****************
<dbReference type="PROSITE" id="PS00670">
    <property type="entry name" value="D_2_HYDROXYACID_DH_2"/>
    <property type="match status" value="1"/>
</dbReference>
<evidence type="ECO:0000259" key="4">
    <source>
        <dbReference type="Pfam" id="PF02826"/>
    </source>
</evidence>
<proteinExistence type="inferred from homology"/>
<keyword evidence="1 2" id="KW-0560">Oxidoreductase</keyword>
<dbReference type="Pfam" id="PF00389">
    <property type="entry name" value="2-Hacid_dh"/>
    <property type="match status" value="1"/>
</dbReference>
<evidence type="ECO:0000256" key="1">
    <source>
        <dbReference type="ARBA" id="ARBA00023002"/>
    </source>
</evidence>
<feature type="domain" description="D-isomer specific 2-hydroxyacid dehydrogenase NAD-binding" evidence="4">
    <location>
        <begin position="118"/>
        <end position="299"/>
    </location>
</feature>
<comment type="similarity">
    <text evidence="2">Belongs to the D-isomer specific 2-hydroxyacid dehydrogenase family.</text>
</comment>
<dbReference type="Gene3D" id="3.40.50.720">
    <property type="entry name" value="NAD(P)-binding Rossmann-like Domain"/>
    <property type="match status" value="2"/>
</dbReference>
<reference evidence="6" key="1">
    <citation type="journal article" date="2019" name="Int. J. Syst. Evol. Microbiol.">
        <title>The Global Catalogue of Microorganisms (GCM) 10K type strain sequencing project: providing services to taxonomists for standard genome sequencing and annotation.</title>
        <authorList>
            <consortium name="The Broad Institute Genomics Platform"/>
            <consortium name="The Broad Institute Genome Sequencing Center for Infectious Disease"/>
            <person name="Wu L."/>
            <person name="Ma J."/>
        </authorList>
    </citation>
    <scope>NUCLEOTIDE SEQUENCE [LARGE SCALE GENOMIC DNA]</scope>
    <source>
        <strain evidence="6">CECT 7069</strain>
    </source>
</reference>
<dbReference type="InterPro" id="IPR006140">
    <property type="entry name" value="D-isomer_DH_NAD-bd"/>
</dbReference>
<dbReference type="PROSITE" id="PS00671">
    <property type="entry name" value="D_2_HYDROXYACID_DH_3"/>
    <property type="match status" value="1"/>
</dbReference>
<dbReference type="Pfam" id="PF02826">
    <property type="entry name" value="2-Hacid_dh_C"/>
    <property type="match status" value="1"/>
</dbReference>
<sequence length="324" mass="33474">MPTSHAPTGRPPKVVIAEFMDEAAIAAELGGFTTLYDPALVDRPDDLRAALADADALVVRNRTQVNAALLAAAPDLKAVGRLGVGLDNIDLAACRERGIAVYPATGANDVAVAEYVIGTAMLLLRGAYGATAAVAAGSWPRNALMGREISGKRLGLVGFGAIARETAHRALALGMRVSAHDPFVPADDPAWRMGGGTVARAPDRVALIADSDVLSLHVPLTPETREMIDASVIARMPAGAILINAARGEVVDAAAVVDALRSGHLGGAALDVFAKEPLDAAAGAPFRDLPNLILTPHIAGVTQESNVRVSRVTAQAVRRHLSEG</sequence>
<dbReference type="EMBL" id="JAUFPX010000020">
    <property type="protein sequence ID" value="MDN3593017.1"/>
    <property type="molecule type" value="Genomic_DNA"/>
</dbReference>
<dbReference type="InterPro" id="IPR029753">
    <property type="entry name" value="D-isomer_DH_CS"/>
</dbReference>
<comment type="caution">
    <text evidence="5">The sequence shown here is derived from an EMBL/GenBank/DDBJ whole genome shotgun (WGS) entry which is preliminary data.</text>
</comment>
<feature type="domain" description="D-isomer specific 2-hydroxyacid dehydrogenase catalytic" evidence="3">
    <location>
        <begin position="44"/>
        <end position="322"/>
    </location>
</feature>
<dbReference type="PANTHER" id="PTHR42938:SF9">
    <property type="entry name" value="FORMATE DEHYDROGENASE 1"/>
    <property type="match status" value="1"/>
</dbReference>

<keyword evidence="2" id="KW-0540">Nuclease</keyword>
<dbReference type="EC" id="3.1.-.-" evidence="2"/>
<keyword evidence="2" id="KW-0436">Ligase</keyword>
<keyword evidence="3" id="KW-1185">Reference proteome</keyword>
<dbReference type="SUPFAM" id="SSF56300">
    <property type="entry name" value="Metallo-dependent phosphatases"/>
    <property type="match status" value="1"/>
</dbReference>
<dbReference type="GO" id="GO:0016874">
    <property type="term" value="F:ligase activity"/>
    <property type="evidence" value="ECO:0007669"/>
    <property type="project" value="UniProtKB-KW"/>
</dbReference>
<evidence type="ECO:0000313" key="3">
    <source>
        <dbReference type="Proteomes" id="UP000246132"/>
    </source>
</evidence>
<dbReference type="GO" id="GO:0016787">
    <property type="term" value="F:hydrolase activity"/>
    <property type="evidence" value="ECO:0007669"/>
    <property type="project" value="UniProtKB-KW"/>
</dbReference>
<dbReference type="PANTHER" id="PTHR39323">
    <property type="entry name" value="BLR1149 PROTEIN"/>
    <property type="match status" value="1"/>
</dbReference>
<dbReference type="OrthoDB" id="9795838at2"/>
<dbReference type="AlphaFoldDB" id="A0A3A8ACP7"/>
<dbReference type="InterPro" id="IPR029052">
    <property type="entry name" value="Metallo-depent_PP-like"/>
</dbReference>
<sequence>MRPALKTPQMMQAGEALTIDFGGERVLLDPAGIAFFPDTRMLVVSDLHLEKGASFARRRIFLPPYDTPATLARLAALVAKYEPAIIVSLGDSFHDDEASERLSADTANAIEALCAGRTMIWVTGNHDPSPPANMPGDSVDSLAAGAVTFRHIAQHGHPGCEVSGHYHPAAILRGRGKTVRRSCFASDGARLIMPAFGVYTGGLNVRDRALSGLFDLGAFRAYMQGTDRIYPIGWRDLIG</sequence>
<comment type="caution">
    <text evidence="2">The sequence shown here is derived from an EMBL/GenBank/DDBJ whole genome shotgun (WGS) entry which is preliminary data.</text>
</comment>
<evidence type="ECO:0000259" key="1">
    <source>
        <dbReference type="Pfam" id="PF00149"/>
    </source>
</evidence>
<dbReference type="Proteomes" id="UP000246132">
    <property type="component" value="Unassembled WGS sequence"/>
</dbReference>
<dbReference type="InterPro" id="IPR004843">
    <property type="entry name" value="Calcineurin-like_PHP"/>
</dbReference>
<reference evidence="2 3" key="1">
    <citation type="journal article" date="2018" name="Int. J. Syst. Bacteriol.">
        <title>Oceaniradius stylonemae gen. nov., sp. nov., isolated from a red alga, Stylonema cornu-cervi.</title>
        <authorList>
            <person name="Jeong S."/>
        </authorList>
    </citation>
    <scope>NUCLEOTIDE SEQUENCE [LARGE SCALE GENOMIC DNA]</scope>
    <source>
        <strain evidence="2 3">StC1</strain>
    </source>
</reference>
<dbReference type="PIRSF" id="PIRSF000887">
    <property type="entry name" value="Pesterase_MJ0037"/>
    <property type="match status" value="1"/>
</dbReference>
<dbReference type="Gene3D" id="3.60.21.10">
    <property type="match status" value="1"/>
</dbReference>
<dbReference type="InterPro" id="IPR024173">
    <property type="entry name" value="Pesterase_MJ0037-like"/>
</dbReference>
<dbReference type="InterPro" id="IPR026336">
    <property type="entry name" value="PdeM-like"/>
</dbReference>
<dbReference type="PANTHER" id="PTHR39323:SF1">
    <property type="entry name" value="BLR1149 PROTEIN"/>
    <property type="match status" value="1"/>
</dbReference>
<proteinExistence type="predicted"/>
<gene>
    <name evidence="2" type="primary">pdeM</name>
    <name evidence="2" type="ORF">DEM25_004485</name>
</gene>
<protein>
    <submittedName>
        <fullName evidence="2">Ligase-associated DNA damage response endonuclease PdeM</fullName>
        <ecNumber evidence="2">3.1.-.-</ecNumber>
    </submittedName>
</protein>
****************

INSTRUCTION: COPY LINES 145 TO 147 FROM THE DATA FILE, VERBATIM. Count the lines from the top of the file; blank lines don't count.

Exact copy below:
    <property type="match status" value="1"/>
</dbReference>
<dbReference type="InterPro" id="IPR024173">